- Nagaraj SH, Gasser RB, Ranganathan S. A hitchhiker’s guide to expressed sequence tag (EST) analysis. Brief Bioinform. 2007;8:6–21.PubMedView ArticleGoogle Scholar
- Ashburner M, Ball CA, Blake JA, Botstein D, Butler H, Cherry JM, et al. Gene Ontology: tool for the unification of biology. Nat Genet. 2000;25:25–9.PubMed CentralPubMedView ArticleGoogle Scholar
- Harris MA, Clark J, Ireland A, Lomax J, Ashburner M, Foulger R, et al. The Gene Ontology (GO) database and informatics resource. Nucleic Acids Res. 2004;32(Database issue):D258–61.PubMedGoogle Scholar
- Zdobnov EM, Apweiler R. InterProScan–an integration platform for the signature-recognition methods in InterPro. Bioinformatics. 2001;17:847–8.PubMedView ArticleGoogle Scholar
- Mulder NJ, Apweiler R: The InterPro database and tools for protein domain analysis. Curr Protoc Bioinforma 2008, Chapter 2:Unit 2 7.Google Scholar
- Hofmann K, Bucher P, Falquet L, Bairoch A. The PROSITE database, its status in 1999. Nucleic Acids Res. 1999;27:215–9.PubMed CentralPubMedView ArticleGoogle Scholar
- Attwood TK, Croning MDR, Flower DR, Lewis AP, Mabey JE, Scordis P, et al. PRINTS-S: the database formerly known as PRINTS. Nucleic Acids Res. 2000;28:225–7.PubMed CentralPubMedView ArticleGoogle Scholar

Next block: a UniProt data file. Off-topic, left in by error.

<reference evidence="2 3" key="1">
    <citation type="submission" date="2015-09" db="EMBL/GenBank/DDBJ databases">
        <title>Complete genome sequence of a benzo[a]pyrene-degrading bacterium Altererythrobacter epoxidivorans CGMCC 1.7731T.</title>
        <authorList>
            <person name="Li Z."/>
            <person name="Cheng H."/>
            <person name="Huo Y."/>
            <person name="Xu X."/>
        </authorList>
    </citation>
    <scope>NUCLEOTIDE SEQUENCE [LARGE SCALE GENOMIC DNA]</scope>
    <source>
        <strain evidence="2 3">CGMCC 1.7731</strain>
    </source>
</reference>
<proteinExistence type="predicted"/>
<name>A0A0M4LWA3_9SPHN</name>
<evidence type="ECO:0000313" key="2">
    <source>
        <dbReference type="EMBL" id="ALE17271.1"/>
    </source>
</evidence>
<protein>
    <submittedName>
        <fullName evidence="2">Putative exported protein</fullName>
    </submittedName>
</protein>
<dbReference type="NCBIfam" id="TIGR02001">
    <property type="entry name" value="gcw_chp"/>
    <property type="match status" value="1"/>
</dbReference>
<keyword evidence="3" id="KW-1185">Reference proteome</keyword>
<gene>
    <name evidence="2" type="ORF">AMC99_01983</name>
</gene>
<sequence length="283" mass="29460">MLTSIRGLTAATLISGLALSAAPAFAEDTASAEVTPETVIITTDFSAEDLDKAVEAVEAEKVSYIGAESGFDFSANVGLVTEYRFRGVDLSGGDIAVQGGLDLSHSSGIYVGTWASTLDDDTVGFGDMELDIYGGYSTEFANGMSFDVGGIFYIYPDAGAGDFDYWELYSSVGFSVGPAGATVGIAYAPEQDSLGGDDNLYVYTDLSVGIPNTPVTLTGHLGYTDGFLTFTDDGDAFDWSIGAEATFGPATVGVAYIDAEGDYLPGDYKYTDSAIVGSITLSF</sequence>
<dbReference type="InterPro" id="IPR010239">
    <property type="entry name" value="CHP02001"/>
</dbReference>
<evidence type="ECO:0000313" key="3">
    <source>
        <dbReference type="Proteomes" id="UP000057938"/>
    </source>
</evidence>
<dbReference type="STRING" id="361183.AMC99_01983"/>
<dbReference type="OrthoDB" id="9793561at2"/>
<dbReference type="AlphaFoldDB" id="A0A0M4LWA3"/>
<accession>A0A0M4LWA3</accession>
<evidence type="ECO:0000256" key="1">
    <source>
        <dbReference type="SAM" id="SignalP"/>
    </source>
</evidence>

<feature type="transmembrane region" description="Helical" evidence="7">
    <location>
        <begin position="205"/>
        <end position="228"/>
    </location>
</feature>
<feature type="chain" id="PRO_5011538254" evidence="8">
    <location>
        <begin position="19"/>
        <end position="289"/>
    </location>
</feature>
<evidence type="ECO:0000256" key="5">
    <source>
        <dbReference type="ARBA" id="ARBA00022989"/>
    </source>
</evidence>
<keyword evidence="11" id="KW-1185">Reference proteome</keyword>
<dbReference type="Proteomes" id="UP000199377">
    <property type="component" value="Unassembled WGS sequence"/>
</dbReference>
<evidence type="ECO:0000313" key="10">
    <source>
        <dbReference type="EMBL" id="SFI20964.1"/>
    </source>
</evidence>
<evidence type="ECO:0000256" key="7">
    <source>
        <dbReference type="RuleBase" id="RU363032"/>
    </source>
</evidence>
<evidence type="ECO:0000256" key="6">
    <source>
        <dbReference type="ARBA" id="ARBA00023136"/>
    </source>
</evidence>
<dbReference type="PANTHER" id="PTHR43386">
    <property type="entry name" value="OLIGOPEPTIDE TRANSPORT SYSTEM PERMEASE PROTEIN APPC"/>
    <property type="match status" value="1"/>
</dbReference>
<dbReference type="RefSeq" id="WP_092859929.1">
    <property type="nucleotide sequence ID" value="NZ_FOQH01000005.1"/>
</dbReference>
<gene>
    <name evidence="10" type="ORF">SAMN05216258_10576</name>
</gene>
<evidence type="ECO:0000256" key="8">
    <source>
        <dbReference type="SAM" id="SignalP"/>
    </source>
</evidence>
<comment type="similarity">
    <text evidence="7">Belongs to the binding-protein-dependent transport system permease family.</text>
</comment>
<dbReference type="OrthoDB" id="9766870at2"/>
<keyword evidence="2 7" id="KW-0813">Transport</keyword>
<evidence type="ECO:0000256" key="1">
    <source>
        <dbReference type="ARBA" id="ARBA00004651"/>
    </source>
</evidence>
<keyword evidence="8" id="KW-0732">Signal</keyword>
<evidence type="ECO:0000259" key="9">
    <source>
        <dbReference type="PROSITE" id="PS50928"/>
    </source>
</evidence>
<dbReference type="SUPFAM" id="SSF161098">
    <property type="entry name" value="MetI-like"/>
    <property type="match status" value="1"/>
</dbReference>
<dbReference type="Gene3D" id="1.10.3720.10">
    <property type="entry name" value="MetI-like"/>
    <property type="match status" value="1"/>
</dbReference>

- Bateman A, Coin L, Durbin R, Finn RD, Hollich V, Griffiths-Jones S, et al. The Pfam protein families database. Nucleic Acids Res. 2004;32 suppl 1:D138–D141.PubMed CentralPubMedGoogle Scholar
- Letunic I, Copley RR, Schmidt S, Ciccarelli FD, Doerks T, Schultz J, et al. SMART 4.0: towards genomic data integration. Nucleic Acids Res. 2004;32 suppl 1:D142–D144.PubMed CentralPubMedGoogle Scholar
- Conesa A, Götz S, García-Gómez JM, Terol J, Talón M, Robles M. Blast2GO: a universal tool for annotation, visualization and analysis in functional genomics research. Bioinformatics. 2005;21:3674–6.PubMedView ArticleGoogle Scholar
- Conesa A, Götz S: Blast2GO: A comprehensive suite for functional analysis in plant genomics. Int J Plant Genomics 2008, 619832. doi:10.1155/2008/619832Google Scholar
- Riesgo A, Andrade SC, Sharma PP, Novo M, Perez-Porro AR, Vahtera V, et al. Comparative description of ten transcriptomes of newly sequenced invertebrates and efficiency estimation of genomic sampling in non-model taxa. Front Zool. 2012;9:33.PubMed CentralPubMedView ArticleGoogle Scholar